That was natural because of the nature of the initial product. I assume that has changed a lot since the introduction of the Cloud product.

Snowflake, on the other hand, can be operated in small teams without a data engineer. This probably isn’t very efficient, but it is improving as they introduce features like Snowpark.

Some Final Thoughts on Product

It’s clear that the two companies have created some pretty amazing products. They both definitely have to keep executing on their product roadmaps to win this, but what are the strengths of each one?

Considering both what we’ve talked about so far and the founding teams of each company, Snowflake excels in ruthless execution, and Databricks excels in innovation.

However, this doesn’t mean that Snowflake is not capable of innovating or that Databricks cannot execute. You can’t build companies valued in the tens of billions without doing both.

It remains to be seen who’s going to win the product battle, but regardless of the result, both companies are going to create some exciting new technology.


(I’ve learned a lot for this section from an excellent post by Lars Kamp. It’s worth taking the time to read it, and you can find it here)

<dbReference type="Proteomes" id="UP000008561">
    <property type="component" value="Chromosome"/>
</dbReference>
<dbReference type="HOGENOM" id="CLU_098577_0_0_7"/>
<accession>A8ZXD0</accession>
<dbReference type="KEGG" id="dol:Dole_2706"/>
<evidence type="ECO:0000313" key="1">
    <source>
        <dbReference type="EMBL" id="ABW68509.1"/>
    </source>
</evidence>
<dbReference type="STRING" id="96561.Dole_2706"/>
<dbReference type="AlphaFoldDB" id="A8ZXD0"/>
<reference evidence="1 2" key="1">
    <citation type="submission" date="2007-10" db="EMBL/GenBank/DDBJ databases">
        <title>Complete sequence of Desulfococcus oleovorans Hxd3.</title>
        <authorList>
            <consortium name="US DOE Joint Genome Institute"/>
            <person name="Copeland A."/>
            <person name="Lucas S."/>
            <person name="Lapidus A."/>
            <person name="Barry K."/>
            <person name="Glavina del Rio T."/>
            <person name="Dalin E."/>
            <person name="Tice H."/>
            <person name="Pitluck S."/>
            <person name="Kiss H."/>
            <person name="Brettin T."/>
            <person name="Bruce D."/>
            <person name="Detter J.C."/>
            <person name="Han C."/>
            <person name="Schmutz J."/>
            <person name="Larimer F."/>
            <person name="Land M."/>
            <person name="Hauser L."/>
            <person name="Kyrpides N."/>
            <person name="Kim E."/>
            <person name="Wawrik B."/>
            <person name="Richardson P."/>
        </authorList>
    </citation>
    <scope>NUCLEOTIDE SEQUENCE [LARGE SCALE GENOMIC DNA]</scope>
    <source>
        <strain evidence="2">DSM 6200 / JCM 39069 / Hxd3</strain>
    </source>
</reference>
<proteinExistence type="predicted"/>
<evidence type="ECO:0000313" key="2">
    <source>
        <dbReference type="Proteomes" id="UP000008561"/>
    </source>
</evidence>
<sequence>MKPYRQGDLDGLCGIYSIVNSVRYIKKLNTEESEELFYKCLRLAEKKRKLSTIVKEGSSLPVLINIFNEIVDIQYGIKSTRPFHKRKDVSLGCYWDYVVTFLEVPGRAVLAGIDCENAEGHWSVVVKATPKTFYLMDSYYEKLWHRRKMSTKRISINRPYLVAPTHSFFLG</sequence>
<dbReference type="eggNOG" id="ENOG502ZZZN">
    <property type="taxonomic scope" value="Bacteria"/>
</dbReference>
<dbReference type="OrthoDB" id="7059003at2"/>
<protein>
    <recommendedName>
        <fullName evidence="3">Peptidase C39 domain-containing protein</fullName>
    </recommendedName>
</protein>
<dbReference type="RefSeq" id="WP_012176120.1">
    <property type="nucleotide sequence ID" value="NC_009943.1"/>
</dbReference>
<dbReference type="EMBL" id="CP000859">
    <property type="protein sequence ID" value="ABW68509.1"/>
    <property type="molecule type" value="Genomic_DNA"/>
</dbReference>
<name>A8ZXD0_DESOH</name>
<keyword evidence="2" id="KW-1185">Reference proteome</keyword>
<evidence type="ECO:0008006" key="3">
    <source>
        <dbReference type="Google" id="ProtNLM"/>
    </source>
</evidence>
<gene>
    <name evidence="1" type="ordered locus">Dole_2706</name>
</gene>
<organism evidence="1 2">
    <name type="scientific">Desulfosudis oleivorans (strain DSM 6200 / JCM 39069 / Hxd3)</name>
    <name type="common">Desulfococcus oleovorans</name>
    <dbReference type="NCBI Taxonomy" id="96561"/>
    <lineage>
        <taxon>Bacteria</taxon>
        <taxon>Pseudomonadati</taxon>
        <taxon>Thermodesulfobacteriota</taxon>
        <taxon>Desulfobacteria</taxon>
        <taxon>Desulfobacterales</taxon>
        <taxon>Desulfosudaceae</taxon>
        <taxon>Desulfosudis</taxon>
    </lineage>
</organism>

The first thing that someone notices about Snowflake marketing is the branding. This is extremely rare for technology companies that build databases. Just check the tweet they posted to celebrate the GA of the product.


If it’s not your first time hearing about Snowflake, you have probably heard about their famous billboards on 101 On a daily basis, thousands of people were exposed to the brand, and for something as dry as a database, making the product so accessible was a very successful approach.

It’s clear that for Snowflake, building the brand was at least as important as the product itself, and I’d say that this strategy paid off in the end. We all have something to learn from Snowflake when it comes to building a brand for a technology product.

There’s another important piece in the brand of Snowflake: the current CEO Frank Slootman. Snowflake is his third IPO, and having three IPOs under your belt is an impressive accomplishment. The respect Slootman has earned and his personality have both boosted the brand even further. Snowflake’s obsession on brand even affected their process of finding a CEO to take the company public.

We mentioned before that one of Snowflake’s key strengths is ruthless execution. This is also true in marketing.